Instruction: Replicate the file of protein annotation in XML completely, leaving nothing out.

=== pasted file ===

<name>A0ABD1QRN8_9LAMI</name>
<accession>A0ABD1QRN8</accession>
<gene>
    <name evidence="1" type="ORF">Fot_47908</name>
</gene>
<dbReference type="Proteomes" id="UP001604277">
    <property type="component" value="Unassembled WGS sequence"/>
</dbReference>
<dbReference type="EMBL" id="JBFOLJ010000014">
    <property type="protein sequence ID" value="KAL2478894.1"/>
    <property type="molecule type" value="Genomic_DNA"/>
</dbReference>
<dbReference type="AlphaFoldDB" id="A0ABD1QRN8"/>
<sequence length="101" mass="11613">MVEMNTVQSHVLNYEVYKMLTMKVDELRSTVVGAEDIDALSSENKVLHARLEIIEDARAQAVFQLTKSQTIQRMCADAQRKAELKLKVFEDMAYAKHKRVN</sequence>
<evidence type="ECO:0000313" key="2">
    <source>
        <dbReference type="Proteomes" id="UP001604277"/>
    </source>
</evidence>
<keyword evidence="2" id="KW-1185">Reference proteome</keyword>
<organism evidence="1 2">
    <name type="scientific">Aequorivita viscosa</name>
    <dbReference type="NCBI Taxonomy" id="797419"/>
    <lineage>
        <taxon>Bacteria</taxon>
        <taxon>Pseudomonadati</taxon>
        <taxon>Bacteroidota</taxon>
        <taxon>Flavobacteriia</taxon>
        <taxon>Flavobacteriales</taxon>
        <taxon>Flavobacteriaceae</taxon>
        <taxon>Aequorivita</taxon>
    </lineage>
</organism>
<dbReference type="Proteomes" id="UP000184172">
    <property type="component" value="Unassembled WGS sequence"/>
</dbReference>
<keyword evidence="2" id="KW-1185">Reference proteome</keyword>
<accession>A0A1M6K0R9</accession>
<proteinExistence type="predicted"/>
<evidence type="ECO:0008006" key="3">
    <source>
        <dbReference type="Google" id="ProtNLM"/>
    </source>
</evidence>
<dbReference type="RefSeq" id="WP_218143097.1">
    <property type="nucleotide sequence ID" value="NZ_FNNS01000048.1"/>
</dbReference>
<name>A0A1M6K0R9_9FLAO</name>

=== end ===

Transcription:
<name>A0ABD1QRN8_9LAMI</name>
<accession>A0ABD1QRN8</accession>
<gene>
    <name evidence="1" type="ORF">Fot_47908</name>
</gene>
<dbReference type="Proteomes" id="UP001604277">
    <property type="component" value="Unassembled WGS sequence"/>
</dbReference>
<dbReference type="EMBL" id="JBFOLJ010000014">
    <property type="protein sequence ID" value="KAL2478894.1"/>
    <property type="molecule type" value="Genomic_DNA"/>
</dbReference>
<dbReference type="AlphaFoldDB" id="A0ABD1QRN8"/>
<sequence length="101" mass="11613">MVEMNTVQSHVLNYEVYKMLTMKVDELRSTVVGAEDIDALSSENKVLHARLEIIEDARAQAVFQLTKSQTIQRMCADAQRKAELKLKVFEDMAYAKHKRVN</sequence>
<evidence type="ECO:0000313" key="2">
    <source>
        <dbReference type="Proteomes" id="UP001604277"/>
    </source>
</evidence>
<keyword evidence="2" id="KW-1185">Reference proteome</keyword>
<organism evidence="1 2">
    <name type="scientific">Aequorivita viscosa</name>
    <dbReference type="NCBI Taxonomy" id="797419"/>
    <lineage>
        <taxon>Bacteria</taxon>
        <taxon>Pseudomonadati</taxon>
        <taxon>Bacteroidota</taxon>
        <taxon>Flavobacteriia</taxon>
        <taxon>Flavobacteriales</taxon>
        <taxon>Flavobacteriaceae</taxon>
        <taxon>Aequorivita</taxon>
    </lineage>
</organism>
<dbReference type="Proteomes" id="UP000184172">
    <property type="component" value="Unassembled WGS sequence"/>
</dbReference>
<keyword evidence="2" id="KW-1185">Reference proteome</keyword>
<accession>A0A1M6K0R9</accession>
<proteinExistence type="predicted"/>
<evidence type="ECO:0008006" key="3">
    <source>
        <dbReference type="Google" id="ProtNLM"/>
    </source>
</evidence>
<dbReference type="RefSeq" id="WP_218143097.1">
    <property type="nucleotide sequence ID" value="NZ_FNNS01000048.1"/>
</dbReference>
<name>A0A1M6K0R9_9FLAO</name>